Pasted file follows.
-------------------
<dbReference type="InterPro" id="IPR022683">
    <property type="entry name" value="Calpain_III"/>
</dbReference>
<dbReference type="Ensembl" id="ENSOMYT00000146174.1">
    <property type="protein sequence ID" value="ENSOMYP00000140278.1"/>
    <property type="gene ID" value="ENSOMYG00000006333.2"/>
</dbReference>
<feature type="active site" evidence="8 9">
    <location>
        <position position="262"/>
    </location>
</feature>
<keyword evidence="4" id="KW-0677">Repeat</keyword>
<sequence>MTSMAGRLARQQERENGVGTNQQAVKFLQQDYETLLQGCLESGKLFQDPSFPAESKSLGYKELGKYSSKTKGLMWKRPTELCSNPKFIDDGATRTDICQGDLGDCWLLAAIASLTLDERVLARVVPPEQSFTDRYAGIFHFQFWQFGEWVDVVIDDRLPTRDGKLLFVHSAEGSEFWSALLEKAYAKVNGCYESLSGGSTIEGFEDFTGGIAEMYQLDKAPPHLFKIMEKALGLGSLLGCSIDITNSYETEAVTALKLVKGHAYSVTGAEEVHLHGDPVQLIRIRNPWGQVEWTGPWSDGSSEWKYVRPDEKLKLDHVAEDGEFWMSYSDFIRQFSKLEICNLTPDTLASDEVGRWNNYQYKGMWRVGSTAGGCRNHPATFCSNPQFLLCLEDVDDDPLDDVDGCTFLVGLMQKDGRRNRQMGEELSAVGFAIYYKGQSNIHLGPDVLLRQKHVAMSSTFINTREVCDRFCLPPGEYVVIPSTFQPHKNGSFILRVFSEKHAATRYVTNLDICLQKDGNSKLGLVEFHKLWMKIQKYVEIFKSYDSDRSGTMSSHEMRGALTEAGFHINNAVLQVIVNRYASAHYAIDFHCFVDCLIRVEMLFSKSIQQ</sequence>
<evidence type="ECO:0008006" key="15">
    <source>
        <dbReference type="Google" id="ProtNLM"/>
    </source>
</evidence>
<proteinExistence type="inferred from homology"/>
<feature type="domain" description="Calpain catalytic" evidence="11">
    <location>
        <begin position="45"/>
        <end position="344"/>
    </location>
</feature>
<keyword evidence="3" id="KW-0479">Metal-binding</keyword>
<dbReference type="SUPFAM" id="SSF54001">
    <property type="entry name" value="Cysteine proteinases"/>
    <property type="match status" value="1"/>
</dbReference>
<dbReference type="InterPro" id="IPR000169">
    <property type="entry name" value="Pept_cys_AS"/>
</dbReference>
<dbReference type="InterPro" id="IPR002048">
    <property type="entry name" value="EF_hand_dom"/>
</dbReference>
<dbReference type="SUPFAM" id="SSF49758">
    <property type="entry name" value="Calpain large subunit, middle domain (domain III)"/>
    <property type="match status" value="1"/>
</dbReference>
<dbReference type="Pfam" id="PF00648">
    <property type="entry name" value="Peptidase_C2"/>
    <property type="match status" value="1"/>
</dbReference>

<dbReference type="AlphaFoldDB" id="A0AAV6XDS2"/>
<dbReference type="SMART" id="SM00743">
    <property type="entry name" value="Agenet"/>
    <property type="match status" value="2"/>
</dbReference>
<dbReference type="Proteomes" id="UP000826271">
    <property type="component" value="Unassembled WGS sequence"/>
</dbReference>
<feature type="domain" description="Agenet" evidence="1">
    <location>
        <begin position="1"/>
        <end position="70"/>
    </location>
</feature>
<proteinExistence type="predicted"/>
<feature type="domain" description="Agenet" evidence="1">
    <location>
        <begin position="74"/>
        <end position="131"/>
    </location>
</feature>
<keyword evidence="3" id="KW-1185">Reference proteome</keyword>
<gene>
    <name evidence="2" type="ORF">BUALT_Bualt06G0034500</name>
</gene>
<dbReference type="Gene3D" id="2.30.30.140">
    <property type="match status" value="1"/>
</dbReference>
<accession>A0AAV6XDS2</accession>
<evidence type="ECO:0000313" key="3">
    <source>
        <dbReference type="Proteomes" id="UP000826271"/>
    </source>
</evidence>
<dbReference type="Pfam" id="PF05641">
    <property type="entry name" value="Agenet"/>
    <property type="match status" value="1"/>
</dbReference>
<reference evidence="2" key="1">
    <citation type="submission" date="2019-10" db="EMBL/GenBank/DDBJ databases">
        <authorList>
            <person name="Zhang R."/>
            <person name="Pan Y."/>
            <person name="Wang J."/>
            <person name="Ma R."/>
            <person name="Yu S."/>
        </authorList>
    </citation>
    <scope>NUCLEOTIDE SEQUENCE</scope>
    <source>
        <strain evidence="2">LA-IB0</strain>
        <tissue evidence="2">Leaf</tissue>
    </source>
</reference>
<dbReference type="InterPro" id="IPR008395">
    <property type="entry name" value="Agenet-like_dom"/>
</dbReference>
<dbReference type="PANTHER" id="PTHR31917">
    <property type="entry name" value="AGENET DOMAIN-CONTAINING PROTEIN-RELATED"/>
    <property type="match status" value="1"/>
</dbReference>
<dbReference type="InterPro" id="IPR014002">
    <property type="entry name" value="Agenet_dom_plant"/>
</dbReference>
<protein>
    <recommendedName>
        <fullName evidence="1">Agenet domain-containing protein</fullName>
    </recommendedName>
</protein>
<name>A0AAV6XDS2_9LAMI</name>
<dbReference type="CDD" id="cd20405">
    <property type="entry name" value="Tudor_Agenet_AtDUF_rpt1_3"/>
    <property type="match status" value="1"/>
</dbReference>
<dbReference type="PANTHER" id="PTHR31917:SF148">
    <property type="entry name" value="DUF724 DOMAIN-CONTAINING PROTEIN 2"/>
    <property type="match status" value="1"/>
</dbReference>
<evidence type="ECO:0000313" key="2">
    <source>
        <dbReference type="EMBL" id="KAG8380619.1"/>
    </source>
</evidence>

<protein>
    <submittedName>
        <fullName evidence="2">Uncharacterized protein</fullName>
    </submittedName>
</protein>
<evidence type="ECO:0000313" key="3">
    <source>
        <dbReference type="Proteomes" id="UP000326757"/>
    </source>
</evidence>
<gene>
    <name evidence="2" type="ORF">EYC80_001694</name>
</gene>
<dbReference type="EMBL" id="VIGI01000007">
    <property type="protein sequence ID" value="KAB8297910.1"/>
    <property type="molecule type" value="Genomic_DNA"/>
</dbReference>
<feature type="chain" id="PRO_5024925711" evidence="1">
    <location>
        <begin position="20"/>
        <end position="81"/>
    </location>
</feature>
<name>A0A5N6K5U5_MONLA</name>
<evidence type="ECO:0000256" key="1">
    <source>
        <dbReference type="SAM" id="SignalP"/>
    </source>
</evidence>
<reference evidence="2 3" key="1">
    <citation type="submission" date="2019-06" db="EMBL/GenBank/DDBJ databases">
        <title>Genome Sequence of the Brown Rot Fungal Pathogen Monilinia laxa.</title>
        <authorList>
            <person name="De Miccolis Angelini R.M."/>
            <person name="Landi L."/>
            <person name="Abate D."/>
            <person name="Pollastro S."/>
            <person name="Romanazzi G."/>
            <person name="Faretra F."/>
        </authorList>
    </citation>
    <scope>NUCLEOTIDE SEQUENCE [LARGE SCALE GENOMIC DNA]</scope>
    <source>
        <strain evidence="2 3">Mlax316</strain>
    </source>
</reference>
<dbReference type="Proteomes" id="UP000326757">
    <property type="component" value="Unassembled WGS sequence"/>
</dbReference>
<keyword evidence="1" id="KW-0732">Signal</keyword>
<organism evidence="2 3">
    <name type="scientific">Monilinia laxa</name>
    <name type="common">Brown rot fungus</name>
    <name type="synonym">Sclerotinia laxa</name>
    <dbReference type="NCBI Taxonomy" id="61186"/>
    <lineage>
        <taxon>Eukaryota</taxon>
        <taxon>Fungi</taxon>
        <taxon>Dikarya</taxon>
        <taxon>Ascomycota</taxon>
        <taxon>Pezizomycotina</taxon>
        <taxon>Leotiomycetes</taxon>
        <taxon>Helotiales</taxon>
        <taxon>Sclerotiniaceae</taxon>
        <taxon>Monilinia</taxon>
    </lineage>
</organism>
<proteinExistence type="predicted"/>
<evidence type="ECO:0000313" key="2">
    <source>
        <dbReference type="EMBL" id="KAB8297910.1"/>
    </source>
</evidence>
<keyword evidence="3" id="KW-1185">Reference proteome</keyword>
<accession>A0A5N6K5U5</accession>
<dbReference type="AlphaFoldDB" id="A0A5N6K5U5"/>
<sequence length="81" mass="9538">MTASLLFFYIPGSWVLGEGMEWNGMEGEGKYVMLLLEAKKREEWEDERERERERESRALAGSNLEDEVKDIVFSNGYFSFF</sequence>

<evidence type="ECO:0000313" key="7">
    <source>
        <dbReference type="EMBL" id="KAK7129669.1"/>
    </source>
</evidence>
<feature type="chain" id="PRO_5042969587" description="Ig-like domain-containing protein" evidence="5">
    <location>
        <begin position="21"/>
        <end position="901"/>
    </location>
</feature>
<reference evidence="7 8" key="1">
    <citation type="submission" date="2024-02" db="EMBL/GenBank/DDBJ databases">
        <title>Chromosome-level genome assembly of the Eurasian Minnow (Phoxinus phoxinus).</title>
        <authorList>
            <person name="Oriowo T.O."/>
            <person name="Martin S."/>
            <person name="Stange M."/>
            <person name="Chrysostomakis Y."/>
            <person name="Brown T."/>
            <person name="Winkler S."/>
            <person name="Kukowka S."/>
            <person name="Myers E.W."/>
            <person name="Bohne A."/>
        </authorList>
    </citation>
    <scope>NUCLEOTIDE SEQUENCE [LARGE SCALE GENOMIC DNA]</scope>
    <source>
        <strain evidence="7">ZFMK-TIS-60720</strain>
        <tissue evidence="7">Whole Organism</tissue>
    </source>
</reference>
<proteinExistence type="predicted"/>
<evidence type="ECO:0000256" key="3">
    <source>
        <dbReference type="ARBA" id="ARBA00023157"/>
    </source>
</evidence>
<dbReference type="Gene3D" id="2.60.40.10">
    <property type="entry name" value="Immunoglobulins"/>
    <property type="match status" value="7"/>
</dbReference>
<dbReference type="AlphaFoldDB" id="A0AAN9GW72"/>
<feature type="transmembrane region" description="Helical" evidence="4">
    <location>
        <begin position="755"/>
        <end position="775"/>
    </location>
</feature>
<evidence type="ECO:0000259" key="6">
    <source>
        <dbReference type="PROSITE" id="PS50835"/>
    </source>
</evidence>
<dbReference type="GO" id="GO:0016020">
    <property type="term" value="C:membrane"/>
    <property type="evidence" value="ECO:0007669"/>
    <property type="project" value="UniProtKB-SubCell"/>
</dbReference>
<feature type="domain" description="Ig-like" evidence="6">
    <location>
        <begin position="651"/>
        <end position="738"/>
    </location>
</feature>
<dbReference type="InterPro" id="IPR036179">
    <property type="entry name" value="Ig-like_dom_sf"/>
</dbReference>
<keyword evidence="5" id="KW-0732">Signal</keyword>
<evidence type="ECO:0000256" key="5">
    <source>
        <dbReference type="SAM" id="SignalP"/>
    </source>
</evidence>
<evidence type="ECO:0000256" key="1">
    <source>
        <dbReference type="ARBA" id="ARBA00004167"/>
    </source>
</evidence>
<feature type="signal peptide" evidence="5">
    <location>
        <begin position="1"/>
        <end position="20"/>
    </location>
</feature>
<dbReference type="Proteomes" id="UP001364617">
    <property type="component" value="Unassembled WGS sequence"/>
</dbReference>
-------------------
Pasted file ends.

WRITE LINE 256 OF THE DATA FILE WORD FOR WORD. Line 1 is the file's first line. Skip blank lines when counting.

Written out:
    <source>